The Diamond Age
Last weekend I toured a 'compiled' future where nanotech moguls and Confucian judges commune in exotic locals ranging from floating neo-Victorian manors to the House of the Venerable and Inscrutable Colonel (aka KFC). I plunged into a customized fairytale conjured up on the fly by a charismatic educational tool: a Primer powered by a combination of exotic nanotech and sympathetic voice talent. I cheered the exploits of an underpriviledged girl whose improbable relationship with the book steers the plot towards a unique, sophisticated climax.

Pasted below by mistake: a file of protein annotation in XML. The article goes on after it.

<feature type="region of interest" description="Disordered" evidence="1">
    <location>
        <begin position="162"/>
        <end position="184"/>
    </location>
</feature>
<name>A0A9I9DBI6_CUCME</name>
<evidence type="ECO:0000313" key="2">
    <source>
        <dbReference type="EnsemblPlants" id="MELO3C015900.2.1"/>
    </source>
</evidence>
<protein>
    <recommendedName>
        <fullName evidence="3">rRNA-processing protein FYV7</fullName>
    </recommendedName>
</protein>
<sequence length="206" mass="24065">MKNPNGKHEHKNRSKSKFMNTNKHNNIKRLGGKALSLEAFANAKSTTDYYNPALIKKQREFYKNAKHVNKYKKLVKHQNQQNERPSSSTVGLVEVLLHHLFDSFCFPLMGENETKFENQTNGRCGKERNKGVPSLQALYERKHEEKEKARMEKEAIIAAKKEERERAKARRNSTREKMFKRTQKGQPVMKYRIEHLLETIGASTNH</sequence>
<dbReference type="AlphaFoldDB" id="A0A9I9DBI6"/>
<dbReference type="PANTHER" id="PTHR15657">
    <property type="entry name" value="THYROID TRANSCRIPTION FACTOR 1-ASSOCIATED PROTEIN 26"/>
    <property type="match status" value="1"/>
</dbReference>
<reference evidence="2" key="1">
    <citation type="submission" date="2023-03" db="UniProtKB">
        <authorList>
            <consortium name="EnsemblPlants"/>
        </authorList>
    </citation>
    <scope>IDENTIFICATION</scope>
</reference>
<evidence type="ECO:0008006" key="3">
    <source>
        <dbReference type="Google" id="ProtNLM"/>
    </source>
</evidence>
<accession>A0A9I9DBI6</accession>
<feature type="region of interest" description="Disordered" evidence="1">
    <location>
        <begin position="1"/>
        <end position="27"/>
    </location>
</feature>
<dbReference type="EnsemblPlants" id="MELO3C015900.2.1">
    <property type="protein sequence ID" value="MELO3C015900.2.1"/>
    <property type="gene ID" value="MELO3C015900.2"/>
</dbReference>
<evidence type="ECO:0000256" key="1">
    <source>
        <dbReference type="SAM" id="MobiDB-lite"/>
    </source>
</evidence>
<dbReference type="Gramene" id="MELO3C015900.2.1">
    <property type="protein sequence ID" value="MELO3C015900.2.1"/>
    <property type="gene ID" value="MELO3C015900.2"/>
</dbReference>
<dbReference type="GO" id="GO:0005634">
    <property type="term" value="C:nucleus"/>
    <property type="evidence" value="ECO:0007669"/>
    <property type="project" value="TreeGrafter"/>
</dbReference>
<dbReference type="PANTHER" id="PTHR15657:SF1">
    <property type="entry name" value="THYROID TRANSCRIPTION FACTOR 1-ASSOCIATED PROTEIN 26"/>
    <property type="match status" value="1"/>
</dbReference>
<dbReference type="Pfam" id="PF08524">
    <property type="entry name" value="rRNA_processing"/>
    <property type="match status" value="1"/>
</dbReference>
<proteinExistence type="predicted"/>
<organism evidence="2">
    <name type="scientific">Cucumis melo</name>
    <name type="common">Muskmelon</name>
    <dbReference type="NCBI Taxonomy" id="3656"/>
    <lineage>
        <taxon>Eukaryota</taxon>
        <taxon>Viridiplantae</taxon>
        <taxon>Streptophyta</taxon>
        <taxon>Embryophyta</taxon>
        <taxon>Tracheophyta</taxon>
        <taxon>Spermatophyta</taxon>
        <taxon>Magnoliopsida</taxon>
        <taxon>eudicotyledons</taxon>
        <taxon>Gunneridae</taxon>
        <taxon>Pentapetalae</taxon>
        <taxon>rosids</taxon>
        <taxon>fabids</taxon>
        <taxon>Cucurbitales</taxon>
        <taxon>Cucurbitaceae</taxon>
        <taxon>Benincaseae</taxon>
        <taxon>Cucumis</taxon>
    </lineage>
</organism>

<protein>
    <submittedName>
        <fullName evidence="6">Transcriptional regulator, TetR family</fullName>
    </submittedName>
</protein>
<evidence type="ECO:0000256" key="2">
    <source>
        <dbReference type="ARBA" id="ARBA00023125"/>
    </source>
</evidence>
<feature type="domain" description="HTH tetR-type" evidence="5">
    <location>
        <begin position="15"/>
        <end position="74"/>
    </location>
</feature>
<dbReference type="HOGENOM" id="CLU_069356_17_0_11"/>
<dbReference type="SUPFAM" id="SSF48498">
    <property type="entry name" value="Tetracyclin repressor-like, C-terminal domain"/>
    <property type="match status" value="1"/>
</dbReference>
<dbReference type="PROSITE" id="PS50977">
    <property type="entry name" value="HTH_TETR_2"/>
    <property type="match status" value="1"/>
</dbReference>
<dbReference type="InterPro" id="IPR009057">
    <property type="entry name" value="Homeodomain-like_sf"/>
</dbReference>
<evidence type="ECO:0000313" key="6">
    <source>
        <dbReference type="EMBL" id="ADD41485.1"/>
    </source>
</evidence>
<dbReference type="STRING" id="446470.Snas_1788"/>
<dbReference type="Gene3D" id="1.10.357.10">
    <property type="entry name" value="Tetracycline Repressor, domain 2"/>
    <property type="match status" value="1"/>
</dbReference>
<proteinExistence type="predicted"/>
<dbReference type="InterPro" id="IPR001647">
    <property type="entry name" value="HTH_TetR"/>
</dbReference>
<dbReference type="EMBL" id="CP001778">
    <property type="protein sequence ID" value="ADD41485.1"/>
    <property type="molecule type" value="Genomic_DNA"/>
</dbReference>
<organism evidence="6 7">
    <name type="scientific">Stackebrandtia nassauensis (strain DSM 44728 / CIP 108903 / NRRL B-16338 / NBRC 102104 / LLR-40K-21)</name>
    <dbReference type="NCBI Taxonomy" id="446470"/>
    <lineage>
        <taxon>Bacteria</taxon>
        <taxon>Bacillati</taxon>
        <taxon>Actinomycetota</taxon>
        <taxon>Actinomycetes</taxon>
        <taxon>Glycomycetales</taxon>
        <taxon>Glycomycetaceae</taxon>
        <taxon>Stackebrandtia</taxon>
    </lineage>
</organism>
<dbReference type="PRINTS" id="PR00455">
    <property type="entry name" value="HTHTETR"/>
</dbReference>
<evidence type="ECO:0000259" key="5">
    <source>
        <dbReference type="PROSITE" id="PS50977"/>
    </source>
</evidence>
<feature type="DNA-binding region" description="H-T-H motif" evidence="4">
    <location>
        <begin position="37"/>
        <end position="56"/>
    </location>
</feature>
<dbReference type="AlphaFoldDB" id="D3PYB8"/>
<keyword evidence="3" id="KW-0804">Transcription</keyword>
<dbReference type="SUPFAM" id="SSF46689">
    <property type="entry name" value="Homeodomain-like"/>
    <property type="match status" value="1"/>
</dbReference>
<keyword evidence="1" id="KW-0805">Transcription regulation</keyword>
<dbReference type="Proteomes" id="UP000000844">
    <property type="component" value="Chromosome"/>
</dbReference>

Stephenson's multithreaded treatment hearkens back to the days of Dickens. Given the aesthetic tastes of the neo-Victorians pulling many of our protagonists' strings, it is surely no accident that a few minor but lovable characters seem to enjoy forbidden extra-helpings of page-space pudding. Setting descriptions occasionally wax past the point of polish into thick veneers that threaten, but fail, to dull the shining stories within them. And some people ride horseys!
For a jaded reader like me, 'The Diamond Age' was a real gem. It sparked real emotional involvement in a fully-rendered future. And unlike so much science fiction I read these days, the obligatory orgy scene had a point.
I've never felt closer to my poindextrous brethren. Time to explore the strange new world of 'interlibrary loan'.